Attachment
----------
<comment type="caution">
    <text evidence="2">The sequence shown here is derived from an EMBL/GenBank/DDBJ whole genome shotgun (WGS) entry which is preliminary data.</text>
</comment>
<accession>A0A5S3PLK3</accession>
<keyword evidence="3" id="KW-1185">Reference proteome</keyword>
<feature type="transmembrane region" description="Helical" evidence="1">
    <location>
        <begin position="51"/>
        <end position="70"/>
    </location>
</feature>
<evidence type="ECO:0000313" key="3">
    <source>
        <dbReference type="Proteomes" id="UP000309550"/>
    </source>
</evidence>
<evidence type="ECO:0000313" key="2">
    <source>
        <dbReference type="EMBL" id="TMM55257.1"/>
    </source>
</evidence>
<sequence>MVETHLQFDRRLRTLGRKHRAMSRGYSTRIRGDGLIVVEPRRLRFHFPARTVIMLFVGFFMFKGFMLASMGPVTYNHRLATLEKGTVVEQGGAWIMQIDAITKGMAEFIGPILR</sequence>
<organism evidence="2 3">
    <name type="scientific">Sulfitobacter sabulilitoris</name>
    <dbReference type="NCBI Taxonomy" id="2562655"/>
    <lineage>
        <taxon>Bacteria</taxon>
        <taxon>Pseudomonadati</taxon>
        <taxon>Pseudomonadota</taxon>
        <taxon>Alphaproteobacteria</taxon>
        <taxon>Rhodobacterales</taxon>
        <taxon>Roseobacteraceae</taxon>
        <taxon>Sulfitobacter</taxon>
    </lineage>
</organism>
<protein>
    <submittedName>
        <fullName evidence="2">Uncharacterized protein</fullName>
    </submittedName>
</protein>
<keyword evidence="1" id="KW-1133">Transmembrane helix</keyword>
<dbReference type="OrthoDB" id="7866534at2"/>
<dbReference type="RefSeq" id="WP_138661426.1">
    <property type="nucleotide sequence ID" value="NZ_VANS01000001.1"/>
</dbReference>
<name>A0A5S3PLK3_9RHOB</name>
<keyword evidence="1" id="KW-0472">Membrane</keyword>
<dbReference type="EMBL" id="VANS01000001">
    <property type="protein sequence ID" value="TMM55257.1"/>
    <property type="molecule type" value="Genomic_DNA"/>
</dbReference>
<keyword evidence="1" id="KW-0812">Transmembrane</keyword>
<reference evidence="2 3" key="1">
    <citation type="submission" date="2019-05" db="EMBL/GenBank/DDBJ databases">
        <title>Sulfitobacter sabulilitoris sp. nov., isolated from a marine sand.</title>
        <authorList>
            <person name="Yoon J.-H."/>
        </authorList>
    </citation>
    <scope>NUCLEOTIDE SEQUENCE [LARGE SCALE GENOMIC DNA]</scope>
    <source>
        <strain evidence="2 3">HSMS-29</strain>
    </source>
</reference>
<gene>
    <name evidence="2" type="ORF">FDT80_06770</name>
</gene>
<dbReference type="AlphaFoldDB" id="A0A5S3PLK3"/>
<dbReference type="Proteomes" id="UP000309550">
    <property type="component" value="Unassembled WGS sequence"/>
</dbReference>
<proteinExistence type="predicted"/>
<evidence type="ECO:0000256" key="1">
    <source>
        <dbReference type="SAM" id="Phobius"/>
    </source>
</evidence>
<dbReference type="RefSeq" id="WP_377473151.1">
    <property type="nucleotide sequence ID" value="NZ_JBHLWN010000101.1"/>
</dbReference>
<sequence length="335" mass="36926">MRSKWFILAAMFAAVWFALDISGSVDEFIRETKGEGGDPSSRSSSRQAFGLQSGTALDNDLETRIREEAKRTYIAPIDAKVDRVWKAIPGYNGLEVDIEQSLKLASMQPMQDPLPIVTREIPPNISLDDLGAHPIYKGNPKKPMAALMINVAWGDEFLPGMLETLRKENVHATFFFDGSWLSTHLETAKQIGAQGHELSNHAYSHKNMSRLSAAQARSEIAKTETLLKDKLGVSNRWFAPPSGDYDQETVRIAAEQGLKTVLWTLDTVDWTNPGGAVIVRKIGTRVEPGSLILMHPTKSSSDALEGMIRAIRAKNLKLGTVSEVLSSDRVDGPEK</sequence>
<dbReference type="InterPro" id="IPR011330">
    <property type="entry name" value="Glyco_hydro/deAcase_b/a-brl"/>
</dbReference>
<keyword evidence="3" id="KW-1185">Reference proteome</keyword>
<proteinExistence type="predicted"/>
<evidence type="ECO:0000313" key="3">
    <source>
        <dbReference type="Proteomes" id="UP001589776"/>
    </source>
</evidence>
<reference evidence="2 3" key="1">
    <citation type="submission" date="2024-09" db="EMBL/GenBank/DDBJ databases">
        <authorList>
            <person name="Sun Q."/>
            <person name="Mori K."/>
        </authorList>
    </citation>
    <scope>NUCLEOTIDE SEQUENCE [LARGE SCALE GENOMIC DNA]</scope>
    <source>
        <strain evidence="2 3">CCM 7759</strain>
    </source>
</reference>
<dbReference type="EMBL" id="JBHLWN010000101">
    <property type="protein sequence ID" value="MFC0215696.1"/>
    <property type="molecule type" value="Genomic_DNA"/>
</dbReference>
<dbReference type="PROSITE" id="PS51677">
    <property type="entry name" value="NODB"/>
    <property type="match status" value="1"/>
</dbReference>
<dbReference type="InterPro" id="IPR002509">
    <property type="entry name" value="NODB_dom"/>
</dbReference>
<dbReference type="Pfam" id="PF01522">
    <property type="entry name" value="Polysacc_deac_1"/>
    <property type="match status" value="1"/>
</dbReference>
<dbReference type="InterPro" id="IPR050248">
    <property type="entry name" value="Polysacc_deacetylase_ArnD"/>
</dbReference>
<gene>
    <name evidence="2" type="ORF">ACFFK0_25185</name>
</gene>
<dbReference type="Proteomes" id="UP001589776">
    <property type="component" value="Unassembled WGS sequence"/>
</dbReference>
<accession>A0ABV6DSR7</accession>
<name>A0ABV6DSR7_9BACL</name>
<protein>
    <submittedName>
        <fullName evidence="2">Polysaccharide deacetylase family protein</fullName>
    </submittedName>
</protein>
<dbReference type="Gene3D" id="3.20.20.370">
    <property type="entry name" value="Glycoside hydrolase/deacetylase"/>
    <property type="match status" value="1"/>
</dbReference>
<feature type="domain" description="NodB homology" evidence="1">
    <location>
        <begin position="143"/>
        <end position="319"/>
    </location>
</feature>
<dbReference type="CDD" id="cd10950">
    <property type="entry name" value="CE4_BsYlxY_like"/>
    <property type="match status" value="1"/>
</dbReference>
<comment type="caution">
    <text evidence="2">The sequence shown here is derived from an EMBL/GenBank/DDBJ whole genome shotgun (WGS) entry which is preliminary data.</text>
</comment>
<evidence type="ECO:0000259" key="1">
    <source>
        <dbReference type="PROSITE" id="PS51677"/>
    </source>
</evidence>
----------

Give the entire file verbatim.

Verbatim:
<comment type="caution">
    <text evidence="2">The sequence shown here is derived from an EMBL/GenBank/DDBJ whole genome shotgun (WGS) entry which is preliminary data.</text>
</comment>
<accession>A0A5S3PLK3</accession>
<keyword evidence="3" id="KW-1185">Reference proteome</keyword>
<feature type="transmembrane region" description="Helical" evidence="1">
    <location>
        <begin position="51"/>
        <end position="70"/>
    </location>
</feature>
<evidence type="ECO:0000313" key="3">
    <source>
        <dbReference type="Proteomes" id="UP000309550"/>
    </source>
</evidence>
<evidence type="ECO:0000313" key="2">
    <source>
        <dbReference type="EMBL" id="TMM55257.1"/>
    </source>
</evidence>
<sequence>MVETHLQFDRRLRTLGRKHRAMSRGYSTRIRGDGLIVVEPRRLRFHFPARTVIMLFVGFFMFKGFMLASMGPVTYNHRLATLEKGTVVEQGGAWIMQIDAITKGMAEFIGPILR</sequence>
<organism evidence="2 3">
    <name type="scientific">Sulfitobacter sabulilitoris</name>
    <dbReference type="NCBI Taxonomy" id="2562655"/>
    <lineage>
        <taxon>Bacteria</taxon>
        <taxon>Pseudomonadati</taxon>
        <taxon>Pseudomonadota</taxon>
        <taxon>Alphaproteobacteria</taxon>
        <taxon>Rhodobacterales</taxon>
        <taxon>Roseobacteraceae</taxon>
        <taxon>Sulfitobacter</taxon>
    </lineage>
</organism>
<protein>
    <submittedName>
        <fullName evidence="2">Uncharacterized protein</fullName>
    </submittedName>
</protein>
<keyword evidence="1" id="KW-1133">Transmembrane helix</keyword>
<dbReference type="OrthoDB" id="7866534at2"/>
<dbReference type="RefSeq" id="WP_138661426.1">
    <property type="nucleotide sequence ID" value="NZ_VANS01000001.1"/>
</dbReference>
<name>A0A5S3PLK3_9RHOB</name>
<keyword evidence="1" id="KW-0472">Membrane</keyword>
<dbReference type="EMBL" id="VANS01000001">
    <property type="protein sequence ID" value="TMM55257.1"/>
    <property type="molecule type" value="Genomic_DNA"/>
</dbReference>
<keyword evidence="1" id="KW-0812">Transmembrane</keyword>
<reference evidence="2 3" key="1">
    <citation type="submission" date="2019-05" db="EMBL/GenBank/DDBJ databases">
        <title>Sulfitobacter sabulilitoris sp. nov., isolated from a marine sand.</title>
        <authorList>
            <person name="Yoon J.-H."/>
        </authorList>
    </citation>
    <scope>NUCLEOTIDE SEQUENCE [LARGE SCALE GENOMIC DNA]</scope>
    <source>
        <strain evidence="2 3">HSMS-29</strain>
    </source>
</reference>
<gene>
    <name evidence="2" type="ORF">FDT80_06770</name>
</gene>
<dbReference type="AlphaFoldDB" id="A0A5S3PLK3"/>
<dbReference type="Proteomes" id="UP000309550">
    <property type="component" value="Unassembled WGS sequence"/>
</dbReference>
<proteinExistence type="predicted"/>
<evidence type="ECO:0000256" key="1">
    <source>
        <dbReference type="SAM" id="Phobius"/>
    </source>
</evidence>
<dbReference type="RefSeq" id="WP_377473151.1">
    <property type="nucleotide sequence ID" value="NZ_JBHLWN010000101.1"/>
</dbReference>
<sequence length="335" mass="36926">MRSKWFILAAMFAAVWFALDISGSVDEFIRETKGEGGDPSSRSSSRQAFGLQSGTALDNDLETRIREEAKRTYIAPIDAKVDRVWKAIPGYNGLEVDIEQSLKLASMQPMQDPLPIVTREIPPNISLDDLGAHPIYKGNPKKPMAALMINVAWGDEFLPGMLETLRKENVHATFFFDGSWLSTHLETAKQIGAQGHELSNHAYSHKNMSRLSAAQARSEIAKTETLLKDKLGVSNRWFAPPSGDYDQETVRIAAEQGLKTVLWTLDTVDWTNPGGAVIVRKIGTRVEPGSLILMHPTKSSSDALEGMIRAIRAKNLKLGTVSEVLSSDRVDGPEK</sequence>
<dbReference type="InterPro" id="IPR011330">
    <property type="entry name" value="Glyco_hydro/deAcase_b/a-brl"/>
</dbReference>
<keyword evidence="3" id="KW-1185">Reference proteome</keyword>
<proteinExistence type="predicted"/>
<evidence type="ECO:0000313" key="3">
    <source>
        <dbReference type="Proteomes" id="UP001589776"/>
    </source>
</evidence>
<reference evidence="2 3" key="1">
    <citation type="submission" date="2024-09" db="EMBL/GenBank/DDBJ databases">
        <authorList>
            <person name="Sun Q."/>
            <person name="Mori K."/>
        </authorList>
    </citation>
    <scope>NUCLEOTIDE SEQUENCE [LARGE SCALE GENOMIC DNA]</scope>
    <source>
        <strain evidence="2 3">CCM 7759</strain>
    </source>
</reference>
<dbReference type="EMBL" id="JBHLWN010000101">
    <property type="protein sequence ID" value="MFC0215696.1"/>
    <property type="molecule type" value="Genomic_DNA"/>
</dbReference>
<dbReference type="PROSITE" id="PS51677">
    <property type="entry name" value="NODB"/>
    <property type="match status" value="1"/>
</dbReference>
<dbReference type="InterPro" id="IPR002509">
    <property type="entry name" value="NODB_dom"/>
</dbReference>
<dbReference type="Pfam" id="PF01522">
    <property type="entry name" value="Polysacc_deac_1"/>
    <property type="match status" value="1"/>
</dbReference>
<dbReference type="InterPro" id="IPR050248">
    <property type="entry name" value="Polysacc_deacetylase_ArnD"/>
</dbReference>
<gene>
    <name evidence="2" type="ORF">ACFFK0_25185</name>
</gene>
<dbReference type="Proteomes" id="UP001589776">
    <property type="component" value="Unassembled WGS sequence"/>
</dbReference>
<accession>A0ABV6DSR7</accession>
<name>A0ABV6DSR7_9BACL</name>
<protein>
    <submittedName>
        <fullName evidence="2">Polysaccharide deacetylase family protein</fullName>
    </submittedName>
</protein>
<dbReference type="Gene3D" id="3.20.20.370">
    <property type="entry name" value="Glycoside hydrolase/deacetylase"/>
    <property type="match status" value="1"/>
</dbReference>
<feature type="domain" description="NodB homology" evidence="1">
    <location>
        <begin position="143"/>
        <end position="319"/>
    </location>
</feature>
<dbReference type="CDD" id="cd10950">
    <property type="entry name" value="CE4_BsYlxY_like"/>
    <property type="match status" value="1"/>
</dbReference>
<comment type="caution">
    <text evidence="2">The sequence shown here is derived from an EMBL/GenBank/DDBJ whole genome shotgun (WGS) entry which is preliminary data.</text>
</comment>
<evidence type="ECO:0000259" key="1">
    <source>
        <dbReference type="PROSITE" id="PS51677"/>
    </source>
</evidence>